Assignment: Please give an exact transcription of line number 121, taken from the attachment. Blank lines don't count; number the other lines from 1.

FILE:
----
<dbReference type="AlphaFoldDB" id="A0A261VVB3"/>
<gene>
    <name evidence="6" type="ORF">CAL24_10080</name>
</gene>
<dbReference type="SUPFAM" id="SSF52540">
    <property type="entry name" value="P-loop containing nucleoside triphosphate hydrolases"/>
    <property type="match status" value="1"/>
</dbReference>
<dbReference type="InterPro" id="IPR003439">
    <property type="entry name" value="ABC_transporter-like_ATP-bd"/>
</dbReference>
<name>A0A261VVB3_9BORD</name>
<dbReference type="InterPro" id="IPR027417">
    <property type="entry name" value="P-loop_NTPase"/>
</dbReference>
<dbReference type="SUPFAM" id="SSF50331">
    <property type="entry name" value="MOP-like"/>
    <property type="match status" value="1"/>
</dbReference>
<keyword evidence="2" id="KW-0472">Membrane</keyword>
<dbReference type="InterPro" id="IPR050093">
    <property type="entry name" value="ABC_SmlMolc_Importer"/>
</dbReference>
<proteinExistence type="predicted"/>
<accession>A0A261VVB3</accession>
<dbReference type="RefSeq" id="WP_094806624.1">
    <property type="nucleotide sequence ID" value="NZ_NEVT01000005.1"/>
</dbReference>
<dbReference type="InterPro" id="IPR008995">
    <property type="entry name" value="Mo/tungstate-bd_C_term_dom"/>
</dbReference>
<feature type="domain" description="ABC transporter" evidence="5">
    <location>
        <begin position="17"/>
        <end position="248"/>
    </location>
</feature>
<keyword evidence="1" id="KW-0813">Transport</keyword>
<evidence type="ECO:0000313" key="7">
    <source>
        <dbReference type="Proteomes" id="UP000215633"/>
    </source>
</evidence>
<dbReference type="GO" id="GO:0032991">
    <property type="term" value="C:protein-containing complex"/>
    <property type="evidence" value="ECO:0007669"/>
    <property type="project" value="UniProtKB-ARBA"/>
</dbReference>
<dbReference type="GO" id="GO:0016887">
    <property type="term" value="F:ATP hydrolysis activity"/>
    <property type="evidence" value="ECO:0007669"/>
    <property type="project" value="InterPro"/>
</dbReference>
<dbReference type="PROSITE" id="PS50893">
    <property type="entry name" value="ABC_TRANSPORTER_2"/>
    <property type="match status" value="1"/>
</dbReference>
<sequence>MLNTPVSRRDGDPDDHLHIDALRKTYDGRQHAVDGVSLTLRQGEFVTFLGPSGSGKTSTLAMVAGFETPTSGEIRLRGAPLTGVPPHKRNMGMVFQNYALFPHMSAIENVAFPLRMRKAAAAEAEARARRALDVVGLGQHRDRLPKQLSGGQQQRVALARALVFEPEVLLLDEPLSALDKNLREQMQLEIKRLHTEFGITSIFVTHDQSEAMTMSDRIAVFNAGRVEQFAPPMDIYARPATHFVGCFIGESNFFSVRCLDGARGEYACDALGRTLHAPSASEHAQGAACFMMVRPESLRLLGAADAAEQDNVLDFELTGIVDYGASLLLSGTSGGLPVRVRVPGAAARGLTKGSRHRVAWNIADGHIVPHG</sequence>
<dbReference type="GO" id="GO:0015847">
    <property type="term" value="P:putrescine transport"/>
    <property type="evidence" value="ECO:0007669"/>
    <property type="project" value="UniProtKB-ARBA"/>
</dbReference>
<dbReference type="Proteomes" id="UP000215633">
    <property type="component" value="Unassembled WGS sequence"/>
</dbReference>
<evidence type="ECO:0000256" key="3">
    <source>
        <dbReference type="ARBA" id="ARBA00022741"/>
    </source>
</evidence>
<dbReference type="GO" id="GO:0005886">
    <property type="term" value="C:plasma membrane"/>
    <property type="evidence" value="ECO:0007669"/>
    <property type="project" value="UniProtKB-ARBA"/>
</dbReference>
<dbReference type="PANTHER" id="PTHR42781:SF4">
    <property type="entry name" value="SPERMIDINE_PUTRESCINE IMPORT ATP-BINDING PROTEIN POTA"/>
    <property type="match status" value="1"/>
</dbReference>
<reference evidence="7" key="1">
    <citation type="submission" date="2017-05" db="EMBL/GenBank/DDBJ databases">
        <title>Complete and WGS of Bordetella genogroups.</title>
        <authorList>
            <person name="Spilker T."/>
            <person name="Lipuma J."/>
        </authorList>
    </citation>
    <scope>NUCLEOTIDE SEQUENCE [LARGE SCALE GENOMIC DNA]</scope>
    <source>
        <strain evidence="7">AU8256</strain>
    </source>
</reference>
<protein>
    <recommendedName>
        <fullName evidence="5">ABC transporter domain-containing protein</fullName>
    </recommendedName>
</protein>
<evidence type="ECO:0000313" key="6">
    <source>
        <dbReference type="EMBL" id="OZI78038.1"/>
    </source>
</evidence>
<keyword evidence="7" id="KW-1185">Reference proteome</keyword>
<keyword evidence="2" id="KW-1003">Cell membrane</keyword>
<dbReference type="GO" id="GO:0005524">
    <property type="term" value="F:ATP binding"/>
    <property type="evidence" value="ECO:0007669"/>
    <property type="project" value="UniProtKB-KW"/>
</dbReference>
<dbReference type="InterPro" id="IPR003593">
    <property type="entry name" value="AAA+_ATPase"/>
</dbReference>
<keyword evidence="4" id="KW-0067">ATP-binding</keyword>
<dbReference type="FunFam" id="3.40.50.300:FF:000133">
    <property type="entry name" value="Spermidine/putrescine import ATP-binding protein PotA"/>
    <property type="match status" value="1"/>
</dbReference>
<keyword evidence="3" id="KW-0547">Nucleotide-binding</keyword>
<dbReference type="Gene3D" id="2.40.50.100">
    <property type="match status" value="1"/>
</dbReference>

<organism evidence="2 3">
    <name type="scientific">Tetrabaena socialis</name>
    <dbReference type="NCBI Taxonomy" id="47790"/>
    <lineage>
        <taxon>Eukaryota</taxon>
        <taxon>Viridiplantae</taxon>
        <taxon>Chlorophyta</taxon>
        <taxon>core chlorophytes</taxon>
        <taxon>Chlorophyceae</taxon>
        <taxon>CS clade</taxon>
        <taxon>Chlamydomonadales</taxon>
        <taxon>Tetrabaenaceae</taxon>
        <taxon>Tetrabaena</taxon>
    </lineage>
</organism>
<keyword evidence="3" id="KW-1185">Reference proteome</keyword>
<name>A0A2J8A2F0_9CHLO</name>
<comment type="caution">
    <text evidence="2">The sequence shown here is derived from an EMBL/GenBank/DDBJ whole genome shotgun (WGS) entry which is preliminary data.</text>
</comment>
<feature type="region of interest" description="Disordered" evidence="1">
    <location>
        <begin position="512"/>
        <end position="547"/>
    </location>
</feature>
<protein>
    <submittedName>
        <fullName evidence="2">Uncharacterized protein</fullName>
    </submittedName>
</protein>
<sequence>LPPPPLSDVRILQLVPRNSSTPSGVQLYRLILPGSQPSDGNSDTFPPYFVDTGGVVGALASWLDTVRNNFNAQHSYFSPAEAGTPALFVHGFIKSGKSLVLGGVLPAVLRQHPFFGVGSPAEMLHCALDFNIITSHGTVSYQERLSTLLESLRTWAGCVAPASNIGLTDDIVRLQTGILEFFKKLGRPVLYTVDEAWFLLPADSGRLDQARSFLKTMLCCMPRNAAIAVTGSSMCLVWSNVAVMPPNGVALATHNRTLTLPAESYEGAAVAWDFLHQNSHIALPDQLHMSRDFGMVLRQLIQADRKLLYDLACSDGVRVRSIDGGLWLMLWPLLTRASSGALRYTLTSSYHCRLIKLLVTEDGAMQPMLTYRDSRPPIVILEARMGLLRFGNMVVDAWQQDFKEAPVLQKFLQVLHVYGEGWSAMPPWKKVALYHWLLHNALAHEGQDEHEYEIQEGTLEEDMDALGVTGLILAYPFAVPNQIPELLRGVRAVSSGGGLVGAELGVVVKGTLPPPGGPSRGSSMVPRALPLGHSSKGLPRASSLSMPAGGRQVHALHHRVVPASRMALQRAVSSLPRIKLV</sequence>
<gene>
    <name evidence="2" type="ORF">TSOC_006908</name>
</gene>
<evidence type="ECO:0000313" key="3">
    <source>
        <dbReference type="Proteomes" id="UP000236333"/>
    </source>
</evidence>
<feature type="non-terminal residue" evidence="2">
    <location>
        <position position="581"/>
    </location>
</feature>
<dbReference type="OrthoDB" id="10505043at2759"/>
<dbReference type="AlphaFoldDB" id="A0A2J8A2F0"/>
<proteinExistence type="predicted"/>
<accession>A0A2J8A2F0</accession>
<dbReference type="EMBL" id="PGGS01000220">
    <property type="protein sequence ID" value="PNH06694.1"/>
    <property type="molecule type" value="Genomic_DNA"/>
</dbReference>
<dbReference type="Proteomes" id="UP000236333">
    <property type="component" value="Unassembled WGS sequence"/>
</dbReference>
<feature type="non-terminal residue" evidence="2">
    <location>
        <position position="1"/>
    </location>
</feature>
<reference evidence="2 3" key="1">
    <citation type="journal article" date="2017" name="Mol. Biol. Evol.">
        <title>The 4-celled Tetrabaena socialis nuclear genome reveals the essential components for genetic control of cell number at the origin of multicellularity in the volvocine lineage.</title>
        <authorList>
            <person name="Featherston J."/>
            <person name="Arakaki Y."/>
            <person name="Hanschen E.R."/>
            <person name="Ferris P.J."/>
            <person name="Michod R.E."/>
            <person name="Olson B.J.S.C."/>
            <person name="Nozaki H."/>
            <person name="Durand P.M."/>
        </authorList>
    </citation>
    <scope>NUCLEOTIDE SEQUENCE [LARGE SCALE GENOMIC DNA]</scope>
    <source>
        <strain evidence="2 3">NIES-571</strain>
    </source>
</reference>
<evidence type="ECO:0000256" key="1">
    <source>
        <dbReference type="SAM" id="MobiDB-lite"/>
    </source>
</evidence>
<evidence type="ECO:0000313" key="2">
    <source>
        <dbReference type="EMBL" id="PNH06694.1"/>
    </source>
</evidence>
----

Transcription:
    <property type="match status" value="1"/>